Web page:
The consequences of these heinous acts, including raids on herders and farmers by various gangs of bandits and indiscriminate killings of innocent villagers by rustlers, have raised concerns about the security agencies' ability to deal with crimes of this magnitude.

If allowed unchecked, this trend could lead to the complete annihilation of the town, which has previously been full of pastoral activities that have contributed to the prosperity of the rural economy.

As a result, it is critical to investigate some of the repercussions of cattle rustling on the economy of towns, which is heavily reliant on agricultural activity. Cattle rustlers' activities have impeded local residents from farming, trading, and rearing their domestic animals during both the rainy and dry seasons.

The lack of economic activities in these communities, combined with the fear of indiscriminate killing, has resulted in massive migration out of these towns, greatly undermining the social fabric of the impacted population.

Because of the enormous threat posed by the rustlers, cultural activities and other rituals such as naming and marriage ceremonies, as well as other traditional rites, are no longer practicable.

The study's goal is to investigate the socioeconomic consequences of cattle rustling in Birnin Gwari local government in Kaduna state, Nigeria.

The purpose of this research was to evaluate the state security concerns in northern Nigeria. The study employed cattle rustling in Kaduna state's Birnin Gwari local government area as a case study.

The following are the study's objectives:

Determine the socioeconomic impact of cattle rustling on the residents of Birnin gwari local government area in Kaduna State, Nigeria.
Identify the causes that have contributed to the current increase in cattle rustling in Birnin gwari.

What impact does cattle rustling have on the socioeconomic situations of the residents of Kaduna State's Birnin Gwari local government area?

What causes have contributed to the current increase in cattle rustling in Birnin gwarri?

Cattle rustling has had a negative impact on people's socioeconomic conditions in Kaduna state.

H02: No specific variables are to blame for livestock rustling in Kaduna state.

The following are the implications of this study:

Contribute to knowledge by adding to the scarce existing literature on cattle rustling and other relevant concerns.
Highlight the socioeconomic repercussions of cattle rustling in the afflicted communities and other states in Nigeria in general.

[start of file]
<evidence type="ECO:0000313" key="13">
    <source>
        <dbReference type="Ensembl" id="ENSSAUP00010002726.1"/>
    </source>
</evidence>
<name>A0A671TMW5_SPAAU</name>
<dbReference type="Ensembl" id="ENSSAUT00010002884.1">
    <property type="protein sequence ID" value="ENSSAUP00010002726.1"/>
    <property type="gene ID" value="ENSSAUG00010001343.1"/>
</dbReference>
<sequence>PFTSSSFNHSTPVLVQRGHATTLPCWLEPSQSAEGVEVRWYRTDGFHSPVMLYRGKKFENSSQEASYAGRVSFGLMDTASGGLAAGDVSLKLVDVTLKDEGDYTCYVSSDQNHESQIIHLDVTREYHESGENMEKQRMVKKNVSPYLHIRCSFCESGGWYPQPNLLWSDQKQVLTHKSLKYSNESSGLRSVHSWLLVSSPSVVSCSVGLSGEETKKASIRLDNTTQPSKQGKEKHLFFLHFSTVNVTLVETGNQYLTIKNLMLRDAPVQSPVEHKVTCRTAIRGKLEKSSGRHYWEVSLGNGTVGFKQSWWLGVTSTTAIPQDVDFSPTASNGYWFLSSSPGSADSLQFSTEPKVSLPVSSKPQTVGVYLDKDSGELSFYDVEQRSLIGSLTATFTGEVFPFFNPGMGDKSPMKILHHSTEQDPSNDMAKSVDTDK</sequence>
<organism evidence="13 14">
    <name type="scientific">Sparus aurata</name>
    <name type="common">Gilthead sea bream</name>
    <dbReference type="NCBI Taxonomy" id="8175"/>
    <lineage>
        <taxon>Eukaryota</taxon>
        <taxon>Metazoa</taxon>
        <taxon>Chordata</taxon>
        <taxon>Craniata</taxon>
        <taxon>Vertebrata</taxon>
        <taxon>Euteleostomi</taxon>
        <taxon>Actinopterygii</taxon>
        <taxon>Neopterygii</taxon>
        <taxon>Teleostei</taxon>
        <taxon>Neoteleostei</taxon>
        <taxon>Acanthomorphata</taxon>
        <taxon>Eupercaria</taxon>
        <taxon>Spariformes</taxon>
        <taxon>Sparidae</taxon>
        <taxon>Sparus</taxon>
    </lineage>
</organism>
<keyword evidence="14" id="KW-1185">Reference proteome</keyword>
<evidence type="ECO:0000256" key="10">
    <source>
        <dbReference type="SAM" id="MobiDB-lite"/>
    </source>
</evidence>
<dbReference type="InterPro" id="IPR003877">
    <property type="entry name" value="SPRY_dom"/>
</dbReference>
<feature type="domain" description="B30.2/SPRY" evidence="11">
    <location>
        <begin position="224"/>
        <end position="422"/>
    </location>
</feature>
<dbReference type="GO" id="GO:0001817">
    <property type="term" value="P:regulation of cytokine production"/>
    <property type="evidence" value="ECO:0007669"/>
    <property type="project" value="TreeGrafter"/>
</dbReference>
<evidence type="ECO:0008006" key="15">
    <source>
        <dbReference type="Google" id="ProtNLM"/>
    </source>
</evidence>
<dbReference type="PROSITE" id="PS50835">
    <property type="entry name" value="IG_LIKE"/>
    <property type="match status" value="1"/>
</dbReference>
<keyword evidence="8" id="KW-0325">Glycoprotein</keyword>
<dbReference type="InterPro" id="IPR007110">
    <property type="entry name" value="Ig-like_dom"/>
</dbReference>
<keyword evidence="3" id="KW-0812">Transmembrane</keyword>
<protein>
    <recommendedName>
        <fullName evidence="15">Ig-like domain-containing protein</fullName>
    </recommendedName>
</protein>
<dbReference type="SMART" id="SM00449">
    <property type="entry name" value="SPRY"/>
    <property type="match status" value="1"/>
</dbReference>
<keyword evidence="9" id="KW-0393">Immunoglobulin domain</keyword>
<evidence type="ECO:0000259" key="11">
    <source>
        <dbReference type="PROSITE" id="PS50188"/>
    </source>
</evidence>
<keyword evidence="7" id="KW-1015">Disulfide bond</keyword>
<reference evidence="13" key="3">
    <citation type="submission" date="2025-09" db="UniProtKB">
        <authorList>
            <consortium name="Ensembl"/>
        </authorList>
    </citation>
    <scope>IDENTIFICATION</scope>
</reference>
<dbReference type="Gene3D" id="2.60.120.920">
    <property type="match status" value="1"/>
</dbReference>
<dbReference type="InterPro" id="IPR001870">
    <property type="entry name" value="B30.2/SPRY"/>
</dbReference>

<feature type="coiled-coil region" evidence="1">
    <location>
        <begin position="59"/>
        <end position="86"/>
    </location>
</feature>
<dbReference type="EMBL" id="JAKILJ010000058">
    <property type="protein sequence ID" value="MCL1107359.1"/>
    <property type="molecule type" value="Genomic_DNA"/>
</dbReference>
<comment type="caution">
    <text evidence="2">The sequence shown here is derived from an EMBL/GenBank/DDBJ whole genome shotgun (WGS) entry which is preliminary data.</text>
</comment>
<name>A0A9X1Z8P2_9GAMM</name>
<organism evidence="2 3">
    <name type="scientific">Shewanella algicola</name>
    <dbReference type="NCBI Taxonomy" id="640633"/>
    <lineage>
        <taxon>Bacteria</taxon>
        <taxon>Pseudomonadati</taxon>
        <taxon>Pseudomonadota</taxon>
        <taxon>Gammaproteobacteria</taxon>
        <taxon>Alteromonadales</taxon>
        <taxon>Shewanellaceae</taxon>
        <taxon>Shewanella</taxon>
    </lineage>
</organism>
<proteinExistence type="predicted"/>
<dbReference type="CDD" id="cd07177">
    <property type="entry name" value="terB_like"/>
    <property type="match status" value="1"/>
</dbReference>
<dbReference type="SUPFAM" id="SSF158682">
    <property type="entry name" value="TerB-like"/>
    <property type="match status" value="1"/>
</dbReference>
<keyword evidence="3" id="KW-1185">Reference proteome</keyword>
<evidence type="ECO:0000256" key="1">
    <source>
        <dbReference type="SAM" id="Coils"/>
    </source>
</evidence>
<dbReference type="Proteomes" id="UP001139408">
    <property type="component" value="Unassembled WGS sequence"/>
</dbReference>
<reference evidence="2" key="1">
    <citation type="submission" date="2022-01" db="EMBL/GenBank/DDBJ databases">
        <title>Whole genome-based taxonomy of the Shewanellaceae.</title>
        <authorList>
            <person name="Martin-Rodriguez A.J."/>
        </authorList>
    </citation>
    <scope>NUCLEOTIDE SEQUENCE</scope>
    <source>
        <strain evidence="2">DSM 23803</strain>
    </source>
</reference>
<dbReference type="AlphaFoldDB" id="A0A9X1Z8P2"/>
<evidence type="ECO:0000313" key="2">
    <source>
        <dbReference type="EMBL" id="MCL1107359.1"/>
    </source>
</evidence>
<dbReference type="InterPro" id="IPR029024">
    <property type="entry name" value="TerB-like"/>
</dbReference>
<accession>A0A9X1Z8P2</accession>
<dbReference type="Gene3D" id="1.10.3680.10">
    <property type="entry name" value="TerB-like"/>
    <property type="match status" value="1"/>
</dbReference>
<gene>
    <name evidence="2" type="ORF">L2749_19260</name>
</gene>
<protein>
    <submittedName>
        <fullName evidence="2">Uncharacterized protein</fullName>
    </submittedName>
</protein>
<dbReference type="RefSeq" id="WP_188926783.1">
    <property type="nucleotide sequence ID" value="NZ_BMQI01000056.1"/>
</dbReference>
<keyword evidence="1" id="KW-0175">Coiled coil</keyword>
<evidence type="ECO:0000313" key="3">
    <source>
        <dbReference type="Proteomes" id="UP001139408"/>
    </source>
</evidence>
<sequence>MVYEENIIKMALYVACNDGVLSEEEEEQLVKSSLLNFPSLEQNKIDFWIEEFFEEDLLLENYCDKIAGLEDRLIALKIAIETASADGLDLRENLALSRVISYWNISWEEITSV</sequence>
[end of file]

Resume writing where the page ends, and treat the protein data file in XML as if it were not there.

Suggest policies for effectively addressing the problem of livestock rustling in the affected areas of Birnin Gwari and other Nigerian states facing similar issues.

This study focuses on the harmful impact of cattle rustling in the Birnin gwari local government area of Kaduna state, Nigeria. Shittu, Bagom, Tudun jega, and Goron dutse are among the four towns under Birnin gwari that would receive special attention.

Cattle are huge domesticated mammals raised for milk, meat, and hides. Cattle are typically known as cows and oxen. They are typically the primary source of economic income among rural inhabitants, with both small-scale farmers and full-time herders keeping cattle for a variety of economic reasons.

Rustling is the stealing of grazing cattle or, more broadly, the acts of stealing animals through violence utilising usually hazardous weapons before, during, or soon after the incident.

Rustler – a person involved in cattle or livestock theft who usually works in groups and primarily in rural areas. In rural areas, they also committed armed robbery, arson, indiscriminate death of livestock owners, rape, and abduction of young girls and married women.

Vigilante – a civilian organisation working in a law enforcement role without legal authority, often in distant locations where law enforcement officials are insufficient or absent? The rural vigilantes are mostly men who lack training and procedures for interrogating suspects, resulting in adversarial relationships with family of those in their custody.

Herdsmen are people who keep an eye on a herd of cows, sheep, or other animals. They are typically nomads that travel from one location to another in search of pasture for their cattle to graze.

Fulani are a nomadic people from western and central Africa who are ethnically diverse. Many of them are nomadic in nature, herding cattle, goats, and sheep over vast dry grasslands while remaining isolated from local farming groups, making them the world's largest postural nomadic community.